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Chapter 6: Plate C-17

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BELIZE REEF TRACT

Plate C-17 Map
Plate C-17 Map

This false-color mosaic of three Landsat images covers the entire 230-km Caribbean coast of Belize (ex-British Honduras) from the Mexican border in Chetumal Bay on the north to Cabo Tres Puntas, Guatemala, on the south. Also shown at the right center is the Turneffe Islands, one of three atolls in the Caribbean seaward of the Belize barrier reef. This is the longest continuous coral reef in the Atlantic basin.

The continental shelf on which the Belize reefs are built is narrow (only 15 to 25 km in width) and tectonically active. North of the capital city of Belize, the northern shelf lagoon is generally less than 6 m deep; to the south of Belize city, the central channel of the southern shelf lagoon deepens to nearly 30 m (Purdy, 1974, p. 34). Chetumal Bay and the northern shelf lagoon are separated from the open sea by a long peninsula and a line of barrier islands (Figure C-17.1).

Figure C-17.1 Figure C-17.2
Figure C-17.1 Figure C-17.2

The southward deepening of the shelf lagoon and the progressive drowning of the outer platform suggest tectonic rotation down to the south. The modern reefs grow in the lagoon and on the distinct outer or barrier platform, which is a few kilometers wide (Figure C-17.2 and Figure C-17.3). Both the barrier platform and the modern barrier reef on its seaward rim terminate in a J-shaped landward hook at the southern end of the reef tract. Seaward of the barrier reef, the water plunges to a depth of 180 m. During times of maximum glacial ice, when sea level was about 120 m lower than at present, the wall-like emerged margin of Turneffe atoll would have faced westward across a narrow channel to an equally steep emerged scarp on the outer platform barrier reef.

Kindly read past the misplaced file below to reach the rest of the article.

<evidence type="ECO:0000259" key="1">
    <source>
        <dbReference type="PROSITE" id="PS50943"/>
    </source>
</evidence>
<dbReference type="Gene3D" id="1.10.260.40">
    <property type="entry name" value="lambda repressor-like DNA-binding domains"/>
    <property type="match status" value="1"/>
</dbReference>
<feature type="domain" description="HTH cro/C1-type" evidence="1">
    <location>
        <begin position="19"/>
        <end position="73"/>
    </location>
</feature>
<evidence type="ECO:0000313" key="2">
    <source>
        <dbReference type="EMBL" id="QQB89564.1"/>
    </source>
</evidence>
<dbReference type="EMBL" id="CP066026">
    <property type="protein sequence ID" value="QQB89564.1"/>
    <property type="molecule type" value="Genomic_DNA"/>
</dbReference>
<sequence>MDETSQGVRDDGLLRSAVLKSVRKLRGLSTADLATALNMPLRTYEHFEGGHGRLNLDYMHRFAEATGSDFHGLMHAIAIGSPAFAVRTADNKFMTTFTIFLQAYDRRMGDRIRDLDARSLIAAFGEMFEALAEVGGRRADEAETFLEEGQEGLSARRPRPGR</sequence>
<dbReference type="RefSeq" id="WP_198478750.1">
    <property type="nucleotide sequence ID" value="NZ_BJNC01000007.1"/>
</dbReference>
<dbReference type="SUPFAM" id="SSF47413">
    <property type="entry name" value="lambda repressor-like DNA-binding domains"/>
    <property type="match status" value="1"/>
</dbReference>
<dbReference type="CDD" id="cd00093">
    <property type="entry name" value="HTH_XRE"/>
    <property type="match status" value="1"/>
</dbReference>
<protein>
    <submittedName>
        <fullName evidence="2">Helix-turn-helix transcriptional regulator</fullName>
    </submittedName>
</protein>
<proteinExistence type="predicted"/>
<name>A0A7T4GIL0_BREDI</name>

Unlike oceanic atolls such as Jaluit (Plate C-19) or the Great Bahama Bank (Plate C-16), the Belize reefs are not built on a thick accumulation of limestone on a subsiding platform. Rather, detrital continental shelf sediments have built the narrow shelf, with quartz sand dominating the mainland side of the shelf lagoon, clay-rich mud on the outer side of the lagoon, and carbonate mud on the shelf platform. On this "siliciclastic" foundation, the reefs have grown in relatively recent time, perhaps only in the Late Pleistocene (Choi and Ginsburg, 1982). The noncalcareous subreef sediments are exposed in the northern shelf lagoon and have been encountered in shallow borings under reefs the southern shelf lagoon, seemingly confirming the recent southward tectonic tilt. One theory is that the former narrow continental shelf was largely subaerial, with fluvial sediments and landforms such as natural levees, deltas, and point bars on a floodplain. When this landscape subsided tectonically into the shelf lagoon, the higher parts of the fluvial landscape become the loci for initial reef growth (Choi and Ginsburg, 1982). Apparently, the outer barrier platform had a longer history of reef growth.

Figure C-17.3
Figure C-17.3

An alternate hypothesis for the distribution of modern reefs in the shelf lagoon and on the outer or barrier platform is that the modern reefs are growing on fault-controlled blocks of karst- weathered older reef limestone (Purdy, 1974). The intricate distribution of small shelf atolls inside the southern barrier reef suggests that their foundations were older limestone that, when exposed to humid tropical weathering during times of low sea level, was weathered into a maze of karst pinnacles and blind valleys. Seismic profiling and a few boreholes have confirmed that the modern reef is quite thin and closely reflects the relief of the substrate.

Both alternate hypotheses probably have some truth. The older siliciclastic foundation deepens to the south, and Holocene reefs are thicker to the south, supporting the idea that a former coastal plain has differentially subsided. However, if a former reef had been built during the last interglacial time, about 125 000 years ago, that reef would have subsequently died and been subaerially exposed by low sea level until only a few thousand years ago when the postglacial sea level again rose. If the weathered karst landscape on the old reef had subsided tectonically at the rate of only a few meters in 100 000 years, it would be covered by the modern sea, and corals would have found abundant surfaces on which to reestablish. Although corals are flourishing on the Belize reef today, it is probably not a very old landform. Landsat Mosaic.

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